Never Fear, A Combinations Shortcut is Here!
December 26, 2012
Combinations is among the most feared of the math topics that can appear on the GRE quantitative section. I suppose that this makes sense – while many of us probably do some basic arithmetic in our everyday lives, it’s not often that we have to figure out how many different groups of 3 candles we could pick from a total of 7 different candles (I vote to eschew the “picking” and just light all of them, especially if they’re scented).
As you’ve been studying, you’ve likely stumbled up on the following formula for combinations: , where n is the total number of items in the set and k is the number of items being chosen. This formula will certainly get you the correct answer, but as with so many things GRE quant-related, there is a faster way.
Instead of using the full formula, you can use this simplified, but still effective, version:
# of combinations = n * n-1 * n-2 … x
k k-1 k-2 1
Let’s put this into context in a real example:
This is an example of a multi-group combinations problem, and it’s the most common twist that the test-writers will add to a combinations problem to increase the difficulty level. To solve these problems, begin by finding the number of combinations for each group separately. We’ll start with the seniors: There are 8 total, and we want to pick 4 of them. So our n is 8, and k is 4. If we apply the approach discussed above, we’ll begin by putting n over k:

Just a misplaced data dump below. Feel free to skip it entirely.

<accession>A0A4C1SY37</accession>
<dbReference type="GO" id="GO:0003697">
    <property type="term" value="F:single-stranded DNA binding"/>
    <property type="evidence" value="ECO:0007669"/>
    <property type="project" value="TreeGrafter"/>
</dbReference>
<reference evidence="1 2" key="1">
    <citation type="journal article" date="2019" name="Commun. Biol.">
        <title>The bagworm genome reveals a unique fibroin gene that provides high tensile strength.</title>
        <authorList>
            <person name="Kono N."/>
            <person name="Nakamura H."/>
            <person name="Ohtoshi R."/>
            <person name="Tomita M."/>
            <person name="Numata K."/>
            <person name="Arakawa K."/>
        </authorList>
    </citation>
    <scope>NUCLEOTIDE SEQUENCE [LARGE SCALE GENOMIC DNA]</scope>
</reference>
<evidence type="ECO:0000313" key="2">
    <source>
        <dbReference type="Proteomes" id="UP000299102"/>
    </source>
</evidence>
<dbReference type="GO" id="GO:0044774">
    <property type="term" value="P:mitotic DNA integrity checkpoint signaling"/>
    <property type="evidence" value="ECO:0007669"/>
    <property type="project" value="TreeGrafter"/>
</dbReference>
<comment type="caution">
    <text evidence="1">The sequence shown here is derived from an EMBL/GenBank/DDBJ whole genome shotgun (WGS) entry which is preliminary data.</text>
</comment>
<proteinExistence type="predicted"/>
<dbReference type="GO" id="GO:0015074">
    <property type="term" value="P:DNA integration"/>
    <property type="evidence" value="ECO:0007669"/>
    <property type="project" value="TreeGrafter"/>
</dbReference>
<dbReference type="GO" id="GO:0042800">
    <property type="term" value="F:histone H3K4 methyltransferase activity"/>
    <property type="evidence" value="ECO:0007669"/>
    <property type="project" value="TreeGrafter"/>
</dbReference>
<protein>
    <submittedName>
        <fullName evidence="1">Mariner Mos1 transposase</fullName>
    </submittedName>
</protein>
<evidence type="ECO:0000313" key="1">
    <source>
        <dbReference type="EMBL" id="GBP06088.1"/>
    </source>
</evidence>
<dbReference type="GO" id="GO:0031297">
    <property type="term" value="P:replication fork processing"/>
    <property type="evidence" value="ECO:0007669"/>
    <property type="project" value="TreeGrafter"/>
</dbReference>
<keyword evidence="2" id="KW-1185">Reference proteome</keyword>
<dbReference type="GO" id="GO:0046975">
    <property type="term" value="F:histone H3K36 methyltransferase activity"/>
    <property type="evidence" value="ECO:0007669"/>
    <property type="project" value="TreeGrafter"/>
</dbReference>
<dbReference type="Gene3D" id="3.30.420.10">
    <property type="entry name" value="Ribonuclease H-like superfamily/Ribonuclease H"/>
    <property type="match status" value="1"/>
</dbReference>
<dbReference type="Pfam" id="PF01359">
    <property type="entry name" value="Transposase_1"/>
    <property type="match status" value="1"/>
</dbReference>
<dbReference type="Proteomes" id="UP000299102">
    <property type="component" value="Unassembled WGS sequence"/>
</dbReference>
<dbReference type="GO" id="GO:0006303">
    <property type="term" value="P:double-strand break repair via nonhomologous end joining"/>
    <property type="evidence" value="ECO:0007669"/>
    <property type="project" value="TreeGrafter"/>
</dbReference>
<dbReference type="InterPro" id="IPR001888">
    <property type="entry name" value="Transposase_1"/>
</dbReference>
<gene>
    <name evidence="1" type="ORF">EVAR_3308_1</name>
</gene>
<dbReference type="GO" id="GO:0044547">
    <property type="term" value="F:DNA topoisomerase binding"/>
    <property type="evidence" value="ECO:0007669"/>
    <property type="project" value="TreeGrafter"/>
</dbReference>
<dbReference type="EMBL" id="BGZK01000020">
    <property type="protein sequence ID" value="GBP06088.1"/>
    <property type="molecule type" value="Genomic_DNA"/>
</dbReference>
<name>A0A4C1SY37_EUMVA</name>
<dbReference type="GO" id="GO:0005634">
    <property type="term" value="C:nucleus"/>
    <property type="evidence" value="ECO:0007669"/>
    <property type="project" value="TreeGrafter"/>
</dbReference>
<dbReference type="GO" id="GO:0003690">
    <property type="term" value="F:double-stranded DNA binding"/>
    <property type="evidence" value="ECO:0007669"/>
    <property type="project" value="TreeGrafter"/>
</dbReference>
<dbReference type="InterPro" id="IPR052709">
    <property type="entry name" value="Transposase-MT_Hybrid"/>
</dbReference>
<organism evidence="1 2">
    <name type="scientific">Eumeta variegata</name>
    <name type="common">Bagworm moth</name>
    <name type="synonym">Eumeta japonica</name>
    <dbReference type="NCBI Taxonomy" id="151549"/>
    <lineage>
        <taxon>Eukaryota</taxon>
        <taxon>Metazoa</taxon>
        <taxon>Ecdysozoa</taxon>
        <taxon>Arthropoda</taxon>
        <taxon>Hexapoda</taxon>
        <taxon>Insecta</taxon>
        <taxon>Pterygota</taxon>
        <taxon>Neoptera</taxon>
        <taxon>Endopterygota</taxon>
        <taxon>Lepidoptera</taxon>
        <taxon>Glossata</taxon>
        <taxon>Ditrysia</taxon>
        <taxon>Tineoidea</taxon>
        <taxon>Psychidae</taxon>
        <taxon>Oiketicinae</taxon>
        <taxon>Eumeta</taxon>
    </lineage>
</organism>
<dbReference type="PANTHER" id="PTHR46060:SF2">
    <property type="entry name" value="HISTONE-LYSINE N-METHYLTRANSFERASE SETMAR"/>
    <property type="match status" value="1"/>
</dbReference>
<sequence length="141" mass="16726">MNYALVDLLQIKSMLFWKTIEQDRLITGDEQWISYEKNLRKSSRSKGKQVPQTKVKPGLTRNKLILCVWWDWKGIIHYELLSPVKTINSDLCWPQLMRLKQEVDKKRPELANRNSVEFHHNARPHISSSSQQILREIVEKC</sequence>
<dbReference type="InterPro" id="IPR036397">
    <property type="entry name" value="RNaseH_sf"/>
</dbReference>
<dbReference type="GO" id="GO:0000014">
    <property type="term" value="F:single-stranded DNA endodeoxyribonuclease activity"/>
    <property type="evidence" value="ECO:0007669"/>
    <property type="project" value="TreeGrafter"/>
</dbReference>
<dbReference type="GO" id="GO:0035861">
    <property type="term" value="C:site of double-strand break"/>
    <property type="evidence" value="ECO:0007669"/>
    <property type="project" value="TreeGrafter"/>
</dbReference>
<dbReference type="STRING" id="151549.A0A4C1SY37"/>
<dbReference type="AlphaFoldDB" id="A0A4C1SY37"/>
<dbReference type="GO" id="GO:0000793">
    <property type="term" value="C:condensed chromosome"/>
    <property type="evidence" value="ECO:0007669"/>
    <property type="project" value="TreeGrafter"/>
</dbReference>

We’ll continue creating new fractions, that will all be multiplied together, by subtracting 1 from the numerator and 1 from the denominator in each new fraction until we hit a denominator of 1. In this case, that looks like:
8 * 7 * 6 * 5
4 3 2 1
Before you start multiplying, cancel out any common terms from the numerator and the denominator. Here, the 6 on top cancels out the 3 and 2 on bottom, and 8/4 simplifies to 2. So we’ve cancelled out all of the numbers on the denominator, and we’re left with 2*7*5 = 70: There are 70 possible combinations of seniors.
We still need to figure out how many groups of 2 we can make out of the 16 juniors, so let’s set up another set of fractions:
16 * 15
This reduces to 8*15, or 120.
Now that we’ve figured out the number of combinations of juniors and the number of combinations of seniors, we just need to multiply the two results together: 70*120 = 8,400. Answer choice (C) is correct.
With a solid understanding of how to find a number of possible combinations in the simplest possible way, and an example of how to tackle multi-group combinations questions, it’s almost as if the holidays have come early! Keep up the hard work that you’ve been putting in this year, and let us know if you have any questions in the comments.